Two common leisure activities that people do in sitting for more than 30 minutes include screen-time activities (e.g., watching TV/movies, playing video games, surfing the Web on their computer or mobile device) and reading.
You Might Also Like
Explore This IssueNovember 2014
Standing up & stretching during TV commercials & after each computer game or chapter in a book & limiting leisure screen-time activities to less than two hours a day are simple ways to reduce leisure-time sedentary behaviors.
Three common occupational activities that people do while sitting for more than 30 minutes include working at a desk/computer, meetings and commuting for work. It’s easy to reduce occupational sitting by standing up and stretching every half hour when working at the computer and during meetings, standing up to talk on the phone, using the stairs (e.g., one floor up, two floors down), and having standing or walking meetings.
- Adding 100 steps or 50 meters of slow leisurely walking to home and work activities will reduce sedentary time by two minutes. Try walking 50 meters (i.e., the length of an Olympic-sized swimming pool or a short city block) to and from five home- or work-based activities. This will add 1,000 steps or 20 minutes of light activity into your day.
You Won’t Know If You Don’t Ask: 2 Simple Screening Questions
Physical Activity Screening Question: In the past week, approximately how many days did you do at least one walking or other moderate-to-vigorous physical activity that lasted 10 minutes or more? Note: In other words, your heart rate, breathing and body temperature would have increased slightly during the activity, but you could still talk without difficulty while doing the activity.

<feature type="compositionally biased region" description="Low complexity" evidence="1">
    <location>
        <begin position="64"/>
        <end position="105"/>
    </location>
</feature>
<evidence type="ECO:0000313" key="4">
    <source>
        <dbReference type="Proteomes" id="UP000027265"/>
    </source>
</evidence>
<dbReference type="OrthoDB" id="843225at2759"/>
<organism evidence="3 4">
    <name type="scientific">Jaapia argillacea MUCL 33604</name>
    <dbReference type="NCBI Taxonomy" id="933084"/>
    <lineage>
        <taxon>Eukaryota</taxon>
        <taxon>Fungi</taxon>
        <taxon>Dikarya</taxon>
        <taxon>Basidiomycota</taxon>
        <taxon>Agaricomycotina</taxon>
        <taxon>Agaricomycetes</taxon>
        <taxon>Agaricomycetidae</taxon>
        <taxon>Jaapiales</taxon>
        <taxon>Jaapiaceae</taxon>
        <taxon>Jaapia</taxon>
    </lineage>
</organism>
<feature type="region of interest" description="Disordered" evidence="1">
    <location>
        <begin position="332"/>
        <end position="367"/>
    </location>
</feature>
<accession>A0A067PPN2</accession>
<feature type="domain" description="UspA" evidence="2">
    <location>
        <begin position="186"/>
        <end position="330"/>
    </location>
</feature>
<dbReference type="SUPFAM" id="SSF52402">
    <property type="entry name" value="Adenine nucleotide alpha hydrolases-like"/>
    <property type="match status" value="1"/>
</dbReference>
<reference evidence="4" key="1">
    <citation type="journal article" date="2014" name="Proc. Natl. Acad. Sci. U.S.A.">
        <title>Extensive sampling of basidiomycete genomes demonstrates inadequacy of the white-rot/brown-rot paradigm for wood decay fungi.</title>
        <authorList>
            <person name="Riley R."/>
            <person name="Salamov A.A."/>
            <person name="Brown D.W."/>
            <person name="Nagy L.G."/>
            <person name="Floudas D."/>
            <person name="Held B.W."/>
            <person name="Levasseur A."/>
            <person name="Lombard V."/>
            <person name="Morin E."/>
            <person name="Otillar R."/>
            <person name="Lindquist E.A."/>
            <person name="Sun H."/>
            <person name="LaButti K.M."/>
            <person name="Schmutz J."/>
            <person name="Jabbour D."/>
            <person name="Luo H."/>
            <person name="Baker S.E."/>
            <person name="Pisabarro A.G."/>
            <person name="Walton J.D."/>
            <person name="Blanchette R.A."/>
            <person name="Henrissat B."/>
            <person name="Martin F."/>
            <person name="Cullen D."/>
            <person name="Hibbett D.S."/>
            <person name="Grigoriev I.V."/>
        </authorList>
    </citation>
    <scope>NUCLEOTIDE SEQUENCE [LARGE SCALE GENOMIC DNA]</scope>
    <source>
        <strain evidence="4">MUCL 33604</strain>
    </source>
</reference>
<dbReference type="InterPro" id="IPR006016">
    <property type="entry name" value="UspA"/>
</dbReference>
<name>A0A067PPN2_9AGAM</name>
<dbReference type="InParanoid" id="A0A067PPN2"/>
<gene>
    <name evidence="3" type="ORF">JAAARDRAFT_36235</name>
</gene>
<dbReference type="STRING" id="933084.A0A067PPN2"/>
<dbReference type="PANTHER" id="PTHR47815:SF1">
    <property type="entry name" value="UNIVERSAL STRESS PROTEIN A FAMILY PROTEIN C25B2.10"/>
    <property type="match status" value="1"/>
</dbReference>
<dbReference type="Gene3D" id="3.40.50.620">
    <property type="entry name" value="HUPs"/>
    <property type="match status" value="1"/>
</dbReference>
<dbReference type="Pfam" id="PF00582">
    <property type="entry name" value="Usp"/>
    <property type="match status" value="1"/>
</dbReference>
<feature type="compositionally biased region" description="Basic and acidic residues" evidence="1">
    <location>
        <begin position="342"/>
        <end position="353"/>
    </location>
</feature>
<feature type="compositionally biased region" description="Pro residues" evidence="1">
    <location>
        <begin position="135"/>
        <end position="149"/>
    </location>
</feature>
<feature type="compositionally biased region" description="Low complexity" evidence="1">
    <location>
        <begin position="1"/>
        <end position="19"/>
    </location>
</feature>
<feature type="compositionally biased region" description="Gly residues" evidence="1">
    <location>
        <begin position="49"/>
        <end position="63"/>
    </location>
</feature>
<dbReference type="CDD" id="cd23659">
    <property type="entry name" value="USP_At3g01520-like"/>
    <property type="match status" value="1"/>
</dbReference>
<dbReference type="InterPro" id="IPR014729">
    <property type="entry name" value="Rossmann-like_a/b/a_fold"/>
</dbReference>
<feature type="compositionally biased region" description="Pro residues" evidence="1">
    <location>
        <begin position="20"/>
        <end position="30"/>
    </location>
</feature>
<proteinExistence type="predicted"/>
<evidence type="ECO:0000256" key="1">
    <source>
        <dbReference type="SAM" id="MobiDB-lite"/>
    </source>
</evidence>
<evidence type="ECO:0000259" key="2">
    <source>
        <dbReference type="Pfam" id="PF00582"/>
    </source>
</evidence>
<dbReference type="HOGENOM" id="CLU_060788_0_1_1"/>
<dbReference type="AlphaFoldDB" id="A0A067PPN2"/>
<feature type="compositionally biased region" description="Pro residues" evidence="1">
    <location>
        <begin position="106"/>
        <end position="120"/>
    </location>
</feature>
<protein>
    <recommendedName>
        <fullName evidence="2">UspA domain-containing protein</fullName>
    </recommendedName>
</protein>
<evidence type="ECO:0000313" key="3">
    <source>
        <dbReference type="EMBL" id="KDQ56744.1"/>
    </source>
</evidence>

- Active: five to seven days with 20–30-plus minutes of moderate-effort activity.
- Fairly Active: five to seven days a week with 10–20 minutes of moderate-effort activity.
- Less Active: three to four days a week with 10–20 minutes with moderate-effort activity.
- Inactive: two or fewer days a week with 10–20 minutes of moderate-effort activity.
Sedentary Behavior Screening Question: In the past week during your leisure time, approximately how many hours a day did you spend sitting or lying still doing screen-time-related activities? Note: Screen-time activities include watching TV/movies, playing video games or surfing the Web on your computer or mobile device.19
Routinely asking patients about their normal physical activity & sedentary behaviors will help you understand when & what additional information or support may be needed to assist them to become more active & sit less throughout the day.
- Very Sedentary: >two hours a day of leisure screen-time activities.
- Sedentary: one to two hours a day of leisure screen-time activities.
- Minimally Sedentary: less than an hour a day of leisure screen-time activities.
- Non-Sedentary: no leisure screen-time activities.
What You Can Do
You can help people living with RA develop and maintain a physically active lifestyle. Some tips:
- Active: Acknowledge that the person is likely meeting PA guidelines and encourage ongoing physical activity. Ask about how much higher-intensity/vigorous activity they are doing each week, and refer them for advice if they are possibly doing too much exercise (i.e., complaining of joint pain or increased fatigue after vigorous activities).